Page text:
Unhappy with the Iran nuclear agreement, the United States Republican Party and Israel are focusing the bulk of their opposition on two fronts.
For them, the agreement fails to totally eliminate the Iranian nuclear threat. They also believe that the lifting of sanctions might potentially cause further havoc in the Middle East.
Opponents rattle that Iran is the leading sponsor of terrorism in the world, and that the influx of billions of dollars into its coffers will somehow encourage Iranians to expand their influence at the expense of the moderate Arab regimes around them
While many scientists, former diplomats and members of the intelligence community in the US and Israel have spoken publicly about the technical parts of the deal, few have tackled the unproven claims that an emboldened Iran is creating further troubles in an already burning region.
Opponents rattle that Iran is the leading sponsor of terrorism in the world, and that the influx of billions of dollars into its coffers will somehow encourage Iranians to expand their influence at the expense of the moderate Arab regimes around them.
The events and actions of Tehran and the reactions in the region ever since the signing of the agreement in Vienna last July point in the opposite direction.
A look at the Syrian, Yemeni and Palestinian conflicts all point to the fact that the agreement has been playing a positive, rather than a negative, role.
In the Syrian conflict, where the Iranians and Russians have supported Bashar al-Assad ever since the popular revolt began, Iran succeeded in brokering a 48-hour ceasefire in three important cities on August 12, a day before a visit by Iran’s Foreign Minister Mohammad Javad Zarif to the Syrian capital.
In fact, the ceasefire, part of an effort by Tehran to help resolve the Syrian civil war, was extended for a further two days.
In Yemen, popular forces loyal to the country’s legitimate President Abd-Rabbu Mansour Hadi have been making impressive gains mostly in the south of the country.
But the much talked about alliance between the Houthis and Iran – who were expected to move in support of their co-religious Yemenis – has never surfaced.
No strong evidence shows that Tehran is aiding the anti-Hadi forces. On the contrary, the Iranians have been supportive of the UN led peace talks in Geneva and are not viewed as serving much of a role in that crisis.
On the Palestinian front, a senior Palestinian Liberation Organisation (PLO) leader visiting Tehran said that Palestinian President Mahmoud Abbas is scheduled to visit Iran in the coming two months.
The visit followed a much publicised detachment between Tehran and Hamas, and a move by Hamas to get closer to Saudi Arabia.
These developments in the aftermath of the nuclear deal signal that Iran is a force of moderation – rather than extremism – in the Middle East.
A more confident Iran that does not feel an existential threat from the US should no longer be seen as the troublemaker in region.
While all the above might not be conclusive proof that Iran has further moderated its position since the signing of the nuclear deal, it goes to show that it is certainly hard to prove that Iran will become more radical, as opponents to the deal claim.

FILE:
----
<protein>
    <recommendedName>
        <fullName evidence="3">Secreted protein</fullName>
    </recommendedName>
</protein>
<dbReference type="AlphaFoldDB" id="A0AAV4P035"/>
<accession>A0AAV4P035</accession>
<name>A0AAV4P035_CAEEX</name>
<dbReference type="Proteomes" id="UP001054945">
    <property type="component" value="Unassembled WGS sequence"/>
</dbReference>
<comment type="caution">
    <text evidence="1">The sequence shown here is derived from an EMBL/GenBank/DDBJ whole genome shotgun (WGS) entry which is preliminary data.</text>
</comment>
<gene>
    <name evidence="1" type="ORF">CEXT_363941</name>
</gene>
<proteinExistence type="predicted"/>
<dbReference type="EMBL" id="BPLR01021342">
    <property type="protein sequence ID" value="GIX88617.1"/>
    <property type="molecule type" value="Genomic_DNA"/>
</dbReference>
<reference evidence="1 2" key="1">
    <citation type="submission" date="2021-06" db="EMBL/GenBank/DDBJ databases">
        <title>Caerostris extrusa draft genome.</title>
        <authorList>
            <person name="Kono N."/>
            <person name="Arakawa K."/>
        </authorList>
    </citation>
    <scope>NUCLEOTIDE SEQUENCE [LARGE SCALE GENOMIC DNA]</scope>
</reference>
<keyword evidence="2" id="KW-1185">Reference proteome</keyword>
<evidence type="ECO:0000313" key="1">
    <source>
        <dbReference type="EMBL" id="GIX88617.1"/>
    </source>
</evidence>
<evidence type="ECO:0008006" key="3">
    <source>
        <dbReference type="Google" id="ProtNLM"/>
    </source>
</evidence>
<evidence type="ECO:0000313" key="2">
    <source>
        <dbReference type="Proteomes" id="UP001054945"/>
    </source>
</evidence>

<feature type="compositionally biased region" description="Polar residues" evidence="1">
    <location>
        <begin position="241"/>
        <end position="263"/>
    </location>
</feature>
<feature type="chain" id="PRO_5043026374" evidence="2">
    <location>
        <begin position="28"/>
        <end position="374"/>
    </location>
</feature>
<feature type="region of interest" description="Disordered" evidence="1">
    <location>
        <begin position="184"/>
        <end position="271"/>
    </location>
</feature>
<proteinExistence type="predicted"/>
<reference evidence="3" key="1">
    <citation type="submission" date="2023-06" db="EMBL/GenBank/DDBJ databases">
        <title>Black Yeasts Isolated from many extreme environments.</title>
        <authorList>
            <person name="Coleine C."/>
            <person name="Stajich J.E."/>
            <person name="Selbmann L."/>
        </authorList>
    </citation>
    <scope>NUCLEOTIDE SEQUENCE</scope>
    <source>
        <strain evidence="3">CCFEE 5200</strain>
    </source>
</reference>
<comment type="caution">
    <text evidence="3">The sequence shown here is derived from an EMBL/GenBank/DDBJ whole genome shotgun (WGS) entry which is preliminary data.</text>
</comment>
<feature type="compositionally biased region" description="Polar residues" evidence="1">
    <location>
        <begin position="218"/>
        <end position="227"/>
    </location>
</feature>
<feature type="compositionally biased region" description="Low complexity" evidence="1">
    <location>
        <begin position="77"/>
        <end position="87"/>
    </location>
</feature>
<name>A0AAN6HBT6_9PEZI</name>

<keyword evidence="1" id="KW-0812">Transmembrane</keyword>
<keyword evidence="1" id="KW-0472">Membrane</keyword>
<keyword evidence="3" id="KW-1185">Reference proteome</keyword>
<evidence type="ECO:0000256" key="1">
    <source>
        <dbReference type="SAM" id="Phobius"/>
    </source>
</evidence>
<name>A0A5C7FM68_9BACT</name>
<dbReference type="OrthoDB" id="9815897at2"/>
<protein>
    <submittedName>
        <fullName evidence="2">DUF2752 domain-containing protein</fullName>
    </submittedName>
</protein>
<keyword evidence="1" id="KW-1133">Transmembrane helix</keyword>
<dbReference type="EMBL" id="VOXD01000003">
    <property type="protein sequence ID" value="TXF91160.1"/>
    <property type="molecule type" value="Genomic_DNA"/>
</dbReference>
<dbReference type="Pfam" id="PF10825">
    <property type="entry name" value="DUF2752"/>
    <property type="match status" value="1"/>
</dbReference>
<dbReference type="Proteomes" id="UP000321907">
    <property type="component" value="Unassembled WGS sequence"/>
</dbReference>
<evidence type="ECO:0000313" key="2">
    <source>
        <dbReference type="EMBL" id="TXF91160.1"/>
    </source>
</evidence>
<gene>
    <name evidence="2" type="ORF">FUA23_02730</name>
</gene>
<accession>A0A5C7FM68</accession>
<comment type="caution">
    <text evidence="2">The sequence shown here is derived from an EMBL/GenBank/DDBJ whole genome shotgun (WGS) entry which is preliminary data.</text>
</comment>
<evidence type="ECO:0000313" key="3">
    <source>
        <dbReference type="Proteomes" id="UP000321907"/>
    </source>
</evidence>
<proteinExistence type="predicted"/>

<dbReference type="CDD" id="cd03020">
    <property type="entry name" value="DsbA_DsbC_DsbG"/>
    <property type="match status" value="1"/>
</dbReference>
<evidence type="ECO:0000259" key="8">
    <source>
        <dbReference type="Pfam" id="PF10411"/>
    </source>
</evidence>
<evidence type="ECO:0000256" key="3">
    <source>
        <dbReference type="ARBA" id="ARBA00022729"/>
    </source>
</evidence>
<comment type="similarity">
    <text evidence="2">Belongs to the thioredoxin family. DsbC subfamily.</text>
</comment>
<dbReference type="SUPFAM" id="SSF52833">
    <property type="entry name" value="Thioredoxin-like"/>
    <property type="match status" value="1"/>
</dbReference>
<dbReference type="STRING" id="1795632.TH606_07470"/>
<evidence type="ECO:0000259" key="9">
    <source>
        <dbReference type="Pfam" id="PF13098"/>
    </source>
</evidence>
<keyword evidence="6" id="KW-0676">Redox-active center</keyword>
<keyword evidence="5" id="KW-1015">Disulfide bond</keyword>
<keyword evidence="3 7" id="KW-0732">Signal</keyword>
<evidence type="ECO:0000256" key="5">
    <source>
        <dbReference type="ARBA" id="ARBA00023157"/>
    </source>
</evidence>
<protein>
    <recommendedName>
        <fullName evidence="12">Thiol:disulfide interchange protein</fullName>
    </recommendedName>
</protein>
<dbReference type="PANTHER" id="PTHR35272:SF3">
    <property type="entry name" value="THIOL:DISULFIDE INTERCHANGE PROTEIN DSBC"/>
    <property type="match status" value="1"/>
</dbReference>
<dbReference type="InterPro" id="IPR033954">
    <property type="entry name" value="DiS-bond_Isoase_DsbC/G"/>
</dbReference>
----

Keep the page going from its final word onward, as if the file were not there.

Another reason for a relative ease at some conflict hot spots in the region since the agreement is the fact that local fighters are finally seeing a unified international will. The 48-hour ceasefire in Syria with the Iranian initiative was a starting point.
While the agreement in the Vienna deal does not deal with any of the other ongoing issues in the Middle East, the unification of the international community for finding a diplomatic solution to this particularly difficult nuclear issue sends a powerful message to the region at large.
Civil wars are often perpetuated as a result of direct or indirect regional and international interventions. So long as the world community is divided, this division is often reflected on the ground in places like Syria, Yemen and Libya.
However, when the same fighters see their sponsors and the sponsors of their enemies establishing dialogue channels and signing treaties, they quickly realise that they cannot depend on their patrons forever.
The Iran deal is an important watershed in global efforts for peace. It shows that the international community is genuinely opposed to nuclear proliferation, signalling that diplomacy still has a place in solving world conflicts.
Wars often become inevitable when diplomacy and the art of resolving conflicts fail.
Those who oppose the Iran deal need only to look at the immediate results in the region to realise that the deal has already contributed to an easing of tensions and a spike in diplomatic activities.
Contrary to opponents of the deal, who claim that it will inflame the region, the developments make sure that a post-deal Iran is playing a much more moderating role than before.
There is no ironclad guarantee that this deal with Iran, which will eventually lift sanctions, will suddenly turn the Islamic Republic into a multi-party democracy that respects human rights and grants all sorts of freedoms.
But contrary to warmongers’ arguments, since the July agreement in Vienna, the forces of diplomacy and political solutions are now stronger than the proponents of violence and war.
If this trend continues, the international community can be convinced that the Iran deal has had a moderating influence on the Middle East.